This review of Flamme Rouge appeared in Episode 84 of The Five By. The following is the script I used when recording the podcast, and, as such, there might be some discrepancies between the text and audio due to editing for time and flow.
The French countryside scrolls past you as you pump harder and try to catch up to the pack of riders ahead of you. In the distance, further down the road is the flamme rouge, the red flag that signals the last kilometer of the race. It’s time to give it your all and cross that finish line.
Flamme Rouge is a game for two to four players from Stronghold games. It was designed by Asger Granerud and features illustrations by Ossi Hiekkala. In Flamme Rouge, players race down a modular track, striving to be the first player to reach the finish line. Each player gets two cyclists miniatures, two decks of energy cards, and a charming player board to keep things tidy.
One of your riders in Flamme Rouge is a rouler which in the bicycle racing world means that they are suited for all types of terrain. Your other rider is a sprinteur, a rider that is good at sprinting. The sprinteur and the roulers’ card decks reflect their respective riding styles. The rouler’s cards range in value from three to seven while the sprinter’s cards have values of two,three, four, five and a nine!
During a round, each player draws four cards from one of their two energy decks and chooses one to play. They then do the same with their other rider’s deck. Once each player has chosen a card for each of their riders, everyone reveals their cards and, starting with the rider in the lead, movement is applied. Energy cards represent the effort your rider is putting into the race, so if you decide to play a six, your rider moves up six spaces up the track. The card you just used for movement is permanently removed from the deck, so managing your cards is super important.
The other cards you drew are placed face up at the bottom of the deck. Once you cycle through your deck (lol) and those face up cards turn up, you then shuffle the deck. But the game isn’t just about drawing cards and playing your highest card. Much like in the actual sport of competitive cycling you have to pace yourself in order to avoid burning out, or so I assume. I’ve never been a follower of the sport. The last time I rode a bike, which was sometime in the nineties, I veered off a trail to avoid flying off a cliff and ended up hitting a tree. But that’s neither here nor there.
After all players have moved their riders, slipstreaming happens. Starting with the riders in the back, groups of riders that are exactly one space behind another pack of riders, move up a space, joining the group that’s ahead of them. Slipstreaming is handy because not only does it get you closer to the finish line, it’s also a great way to add some value to your cards. In a game where you’re constantly discarding cards, gaining a point of movement here or there is pretty crucial.
If you’re the foremost player in a pack, you add an exhaustion card with a value of two to your deck! If you’re constantly playing your highest cards and pulling away from the pack, you’re adding punitive cards to your deck and you’ll eventually start drawing more and more of these low value cards. Which makes thematic sense. After all, if you keep pushing yourself to the limit and are constantly concerned with being in the lead, you’re gonna burn out.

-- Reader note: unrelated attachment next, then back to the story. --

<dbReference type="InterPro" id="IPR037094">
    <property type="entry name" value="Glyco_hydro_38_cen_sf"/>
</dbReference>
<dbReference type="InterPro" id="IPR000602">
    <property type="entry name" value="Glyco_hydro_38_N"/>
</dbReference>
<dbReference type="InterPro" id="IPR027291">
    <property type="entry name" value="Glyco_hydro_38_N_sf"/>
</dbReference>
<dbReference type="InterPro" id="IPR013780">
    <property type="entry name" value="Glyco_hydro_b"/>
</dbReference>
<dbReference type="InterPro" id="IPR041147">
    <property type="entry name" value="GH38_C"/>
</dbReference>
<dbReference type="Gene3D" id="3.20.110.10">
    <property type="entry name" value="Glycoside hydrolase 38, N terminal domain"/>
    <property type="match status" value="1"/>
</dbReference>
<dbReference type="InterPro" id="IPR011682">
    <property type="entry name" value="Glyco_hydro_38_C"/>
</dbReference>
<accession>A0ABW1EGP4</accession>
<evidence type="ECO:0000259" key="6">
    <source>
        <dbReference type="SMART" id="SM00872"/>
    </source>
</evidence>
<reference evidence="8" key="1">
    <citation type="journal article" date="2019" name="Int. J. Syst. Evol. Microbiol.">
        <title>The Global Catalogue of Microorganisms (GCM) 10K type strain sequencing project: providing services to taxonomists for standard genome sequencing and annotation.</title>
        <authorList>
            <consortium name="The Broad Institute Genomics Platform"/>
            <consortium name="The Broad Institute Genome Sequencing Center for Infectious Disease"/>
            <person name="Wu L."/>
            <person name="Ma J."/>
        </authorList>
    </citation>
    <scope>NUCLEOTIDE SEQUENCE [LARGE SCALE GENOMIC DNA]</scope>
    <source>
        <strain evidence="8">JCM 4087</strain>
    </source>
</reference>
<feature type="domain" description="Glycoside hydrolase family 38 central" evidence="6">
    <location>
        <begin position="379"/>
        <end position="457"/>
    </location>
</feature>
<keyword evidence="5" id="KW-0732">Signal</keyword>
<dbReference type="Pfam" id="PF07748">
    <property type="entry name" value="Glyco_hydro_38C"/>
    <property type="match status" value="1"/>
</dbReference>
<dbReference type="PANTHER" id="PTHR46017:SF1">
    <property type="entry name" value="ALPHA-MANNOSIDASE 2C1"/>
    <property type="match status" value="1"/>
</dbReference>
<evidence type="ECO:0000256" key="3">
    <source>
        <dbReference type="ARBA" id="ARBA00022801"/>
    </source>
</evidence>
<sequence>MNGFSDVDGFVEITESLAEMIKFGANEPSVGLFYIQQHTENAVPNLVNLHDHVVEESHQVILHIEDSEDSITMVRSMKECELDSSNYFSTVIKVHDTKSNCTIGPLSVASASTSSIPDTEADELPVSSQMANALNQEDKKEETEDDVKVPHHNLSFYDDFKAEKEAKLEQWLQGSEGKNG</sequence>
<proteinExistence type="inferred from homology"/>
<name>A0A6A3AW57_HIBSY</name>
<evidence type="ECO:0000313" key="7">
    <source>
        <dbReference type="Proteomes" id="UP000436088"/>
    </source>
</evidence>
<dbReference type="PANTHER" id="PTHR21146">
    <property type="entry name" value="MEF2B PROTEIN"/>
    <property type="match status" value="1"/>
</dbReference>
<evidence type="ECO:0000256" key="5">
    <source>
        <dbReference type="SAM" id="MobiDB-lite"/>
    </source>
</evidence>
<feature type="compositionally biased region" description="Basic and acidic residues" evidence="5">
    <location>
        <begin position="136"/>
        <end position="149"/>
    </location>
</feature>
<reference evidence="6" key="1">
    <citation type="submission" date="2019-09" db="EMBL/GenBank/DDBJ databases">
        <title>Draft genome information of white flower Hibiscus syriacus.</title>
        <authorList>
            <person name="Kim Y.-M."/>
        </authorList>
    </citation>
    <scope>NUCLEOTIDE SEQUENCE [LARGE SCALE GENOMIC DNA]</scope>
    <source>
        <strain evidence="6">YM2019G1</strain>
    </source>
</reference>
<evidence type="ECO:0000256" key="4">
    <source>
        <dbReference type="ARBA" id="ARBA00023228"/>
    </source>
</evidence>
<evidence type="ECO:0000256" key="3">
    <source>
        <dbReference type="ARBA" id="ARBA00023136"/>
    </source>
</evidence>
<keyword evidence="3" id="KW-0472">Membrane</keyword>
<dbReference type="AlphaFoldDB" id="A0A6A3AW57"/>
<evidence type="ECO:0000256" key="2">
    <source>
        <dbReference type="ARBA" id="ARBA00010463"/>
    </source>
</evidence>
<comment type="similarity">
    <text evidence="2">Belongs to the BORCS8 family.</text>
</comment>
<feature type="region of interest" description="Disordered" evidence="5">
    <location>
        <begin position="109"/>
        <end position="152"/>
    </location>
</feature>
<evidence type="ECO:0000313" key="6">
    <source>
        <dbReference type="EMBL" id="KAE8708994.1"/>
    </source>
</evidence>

There’s also terrain to keep in mind in Flamme Rouge. Mountain zones affect the amount of energy you gain from cards. This is another nice touch where theme and mechanisms converge. If you are starting on, moving through, or ending on a red mountain zone all energy cards are capped off at 2 movement points.These red mountain zones represent an ascent up the mountain that taxes your energy reserves. There’s also blue mountain zones that let you boost the performance of your energy card. Thematically, these areas represent going downhill. So, playing a low value card while in the blue zone, will boost that card up to a five. Playing a card that’s higher than a five while in a blue zone will still net you it’s full value. But you want to use those low value cards in order to squeeze out more movement points. Strategic use of your lower value cards comes in handy here and a well-timed two can add some value to your deck, saving those stronger cards for later.
The card play in Flamme Rouge encourages you to constantly consider the state of the board. Finding the perfect moment to break away from a pack to join the pack that’s ahead of your rider makes for some interesting choices. Of course, carrying out such maneuvers is always subject to your hand of energy cards as well as the other player’s card selections. There’s a good amount of input randomness in Flamme Rouge, so players who are averse to such randomness might think about steering away from this otherwise excellent game.
The game offers a good amount of variability with six suggested track layouts. There’s also more track designs online from an unofficial app that also offers a campaign mode.
I really enjoy Flamme Rouge for what it is: a racing game that’s approachable, quick to teach, and looks great on the table. It’s a game you can bring to most game nights and teach in about ten minutes. It offers the thrill and excitement of the last kilometre of a long distance race in about an hour and keeps you indoors and in the relative safety of your home.